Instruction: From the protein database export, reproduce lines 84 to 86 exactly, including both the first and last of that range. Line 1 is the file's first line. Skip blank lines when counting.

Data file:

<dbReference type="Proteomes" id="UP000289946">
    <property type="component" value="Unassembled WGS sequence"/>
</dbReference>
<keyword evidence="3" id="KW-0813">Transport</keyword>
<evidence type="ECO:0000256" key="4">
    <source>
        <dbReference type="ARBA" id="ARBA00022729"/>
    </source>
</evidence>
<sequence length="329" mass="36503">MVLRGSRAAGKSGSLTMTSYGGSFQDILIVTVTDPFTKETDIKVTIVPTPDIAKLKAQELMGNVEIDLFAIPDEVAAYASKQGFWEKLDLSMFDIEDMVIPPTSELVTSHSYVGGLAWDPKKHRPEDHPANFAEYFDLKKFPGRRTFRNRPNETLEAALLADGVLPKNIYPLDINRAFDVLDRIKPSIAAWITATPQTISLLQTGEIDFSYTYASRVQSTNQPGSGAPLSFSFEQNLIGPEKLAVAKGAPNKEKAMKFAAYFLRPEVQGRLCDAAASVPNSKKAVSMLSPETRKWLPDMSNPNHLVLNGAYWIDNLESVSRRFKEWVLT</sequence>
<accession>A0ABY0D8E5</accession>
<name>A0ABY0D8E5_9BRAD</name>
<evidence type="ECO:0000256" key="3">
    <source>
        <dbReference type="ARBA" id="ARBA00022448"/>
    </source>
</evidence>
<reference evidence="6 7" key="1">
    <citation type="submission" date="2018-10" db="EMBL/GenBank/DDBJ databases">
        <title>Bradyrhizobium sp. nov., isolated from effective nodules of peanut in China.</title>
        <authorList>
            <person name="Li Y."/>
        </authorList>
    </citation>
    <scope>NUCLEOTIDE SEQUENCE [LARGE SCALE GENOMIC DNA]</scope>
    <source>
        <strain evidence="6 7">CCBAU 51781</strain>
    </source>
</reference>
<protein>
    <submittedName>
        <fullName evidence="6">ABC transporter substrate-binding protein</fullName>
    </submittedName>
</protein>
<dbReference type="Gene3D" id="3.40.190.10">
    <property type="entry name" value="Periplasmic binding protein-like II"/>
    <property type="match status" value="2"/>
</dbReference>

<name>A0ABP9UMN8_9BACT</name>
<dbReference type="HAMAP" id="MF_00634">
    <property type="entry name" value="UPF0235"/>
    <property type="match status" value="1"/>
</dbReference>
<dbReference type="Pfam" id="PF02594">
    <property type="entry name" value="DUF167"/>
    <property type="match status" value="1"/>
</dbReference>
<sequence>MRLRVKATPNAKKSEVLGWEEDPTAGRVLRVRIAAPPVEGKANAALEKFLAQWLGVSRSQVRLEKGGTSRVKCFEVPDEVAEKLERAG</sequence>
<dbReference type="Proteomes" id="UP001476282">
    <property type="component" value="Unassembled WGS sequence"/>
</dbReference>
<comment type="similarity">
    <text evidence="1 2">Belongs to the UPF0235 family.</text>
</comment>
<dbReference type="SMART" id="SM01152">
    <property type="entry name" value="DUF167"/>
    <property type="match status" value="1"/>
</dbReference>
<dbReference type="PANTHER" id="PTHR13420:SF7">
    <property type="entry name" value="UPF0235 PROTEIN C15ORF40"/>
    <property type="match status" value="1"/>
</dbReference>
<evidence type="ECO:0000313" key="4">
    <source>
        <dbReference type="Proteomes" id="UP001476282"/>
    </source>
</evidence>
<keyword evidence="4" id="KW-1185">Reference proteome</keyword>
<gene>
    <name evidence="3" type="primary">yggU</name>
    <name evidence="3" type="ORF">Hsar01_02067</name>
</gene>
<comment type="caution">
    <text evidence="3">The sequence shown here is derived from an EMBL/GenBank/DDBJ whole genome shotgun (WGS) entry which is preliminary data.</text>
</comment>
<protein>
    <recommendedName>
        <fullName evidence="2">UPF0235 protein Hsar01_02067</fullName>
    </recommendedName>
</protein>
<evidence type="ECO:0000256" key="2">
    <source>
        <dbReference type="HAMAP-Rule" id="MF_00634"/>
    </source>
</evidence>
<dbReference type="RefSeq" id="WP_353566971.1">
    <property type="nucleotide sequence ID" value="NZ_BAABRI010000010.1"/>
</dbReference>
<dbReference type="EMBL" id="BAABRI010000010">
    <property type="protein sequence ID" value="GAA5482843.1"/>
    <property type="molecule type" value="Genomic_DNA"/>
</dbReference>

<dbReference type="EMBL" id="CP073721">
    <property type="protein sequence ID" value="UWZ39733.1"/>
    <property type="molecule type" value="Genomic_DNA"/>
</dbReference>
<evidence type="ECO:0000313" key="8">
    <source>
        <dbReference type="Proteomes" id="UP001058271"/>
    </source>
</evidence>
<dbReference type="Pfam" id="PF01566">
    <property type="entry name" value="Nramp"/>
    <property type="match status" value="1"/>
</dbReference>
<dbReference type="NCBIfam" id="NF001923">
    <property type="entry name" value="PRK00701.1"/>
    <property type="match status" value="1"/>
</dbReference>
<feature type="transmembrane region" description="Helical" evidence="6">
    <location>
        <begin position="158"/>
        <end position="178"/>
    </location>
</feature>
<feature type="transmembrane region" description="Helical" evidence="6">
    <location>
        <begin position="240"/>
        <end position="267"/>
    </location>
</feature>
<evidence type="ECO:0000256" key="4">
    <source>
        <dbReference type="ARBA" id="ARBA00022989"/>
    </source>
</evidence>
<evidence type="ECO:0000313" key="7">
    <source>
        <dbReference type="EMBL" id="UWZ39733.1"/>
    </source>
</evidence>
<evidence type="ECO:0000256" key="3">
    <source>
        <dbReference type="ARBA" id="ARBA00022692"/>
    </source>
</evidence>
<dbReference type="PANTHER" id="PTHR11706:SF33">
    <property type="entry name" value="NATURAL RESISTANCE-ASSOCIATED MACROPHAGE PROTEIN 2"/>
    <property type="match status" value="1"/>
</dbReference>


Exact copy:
    </source>
</evidence>
<dbReference type="RefSeq" id="WP_353566971.1">